Study: 86 Percent of U.S. Adults May Be Obese, Overweight by 2030

The majority of U.S. adults are projected to be overweight or obese by 2030, according to a study from Johns Hopkins Bloomberg School of Public Health, the Agency for Healthcare Research and Quality, and the University of Pennsylvania School of Medicine.

Recent figures from the Centers for Disease Control and Prevention show that about 62 percent of adults are overweight. With that percentage expected to grow by 23 percent over the next two decades, obesity-related health costs are expected rise to about $956.9 billion, according to the study, which was published in the July 2008 online issue of Obesity.

"National survey data show that the prevalence of overweight and obese adults in the U.S. has increased steadily over the past three decades," said Dr. Youfa Wang, the lead author of the study and associate professor with the Bloomberg School's Center for Human Nutrition. "If these trends continue, more than 86 percent of adults will be overweight or obese by 2030 with approximately 96 percent of non-Hispanic black women and 91 percent of Mexican-American men affected.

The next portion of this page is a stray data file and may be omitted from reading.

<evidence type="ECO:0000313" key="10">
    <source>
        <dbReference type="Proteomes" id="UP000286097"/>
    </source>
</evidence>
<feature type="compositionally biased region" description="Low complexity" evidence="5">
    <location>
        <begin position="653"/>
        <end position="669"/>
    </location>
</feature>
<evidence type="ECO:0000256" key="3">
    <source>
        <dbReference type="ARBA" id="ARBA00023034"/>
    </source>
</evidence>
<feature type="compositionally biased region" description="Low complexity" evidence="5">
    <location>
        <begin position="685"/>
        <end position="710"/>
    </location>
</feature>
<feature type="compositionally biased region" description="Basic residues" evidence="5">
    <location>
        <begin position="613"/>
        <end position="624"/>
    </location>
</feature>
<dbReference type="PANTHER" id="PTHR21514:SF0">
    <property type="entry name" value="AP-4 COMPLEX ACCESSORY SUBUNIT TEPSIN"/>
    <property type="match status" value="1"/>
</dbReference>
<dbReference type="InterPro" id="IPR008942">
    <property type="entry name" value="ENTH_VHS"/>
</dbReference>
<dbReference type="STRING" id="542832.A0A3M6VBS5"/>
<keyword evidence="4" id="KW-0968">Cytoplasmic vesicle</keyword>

There are many ways to determine if a person is overweight, according to the National Institutes of Health, but many experts believe that a person's body mass index is the most accurate measurement of body fat.

If you're BMI is between 25 and 29.9 you are considered overweight. Adults with a BMI greater than 30 (about 30 pounds overweight) are considered obese, and anyone who is more than 100 pounds overweight is considered morbidly obese, the NIH said on its Web site.

Click to to calculate your BMI.

“This would result in 1 of every 6 health care dollars spent in total direct health care costs paying for overweight and obesity-related costs,” Wang said in a press release.

The researchers conducted their analysis on data collected over the past three decades from nationally representative surveys.

"The health care costs attributable to obesity and overweight are expected to more than double every decade," Wang said. "This would account for 15 to 17 percent of total health care costs spent. Due to the assumptions we made and the limitations of the available data, these figures are likely an underestimation of the true financial impact."

Researchers estimate that children and young adults may have a shorter life expectancy than their parents if the obesity epidemic is left unaddressed.

If current trends continue, researchers said the U.S. Department of Health and Human Services will not meet its Healthy People 2010 initiative to increase the proportion of adults who are at a healthy weight and to reduce the proportion of adults who are obese.

Click here for the study published in the journal Obesity.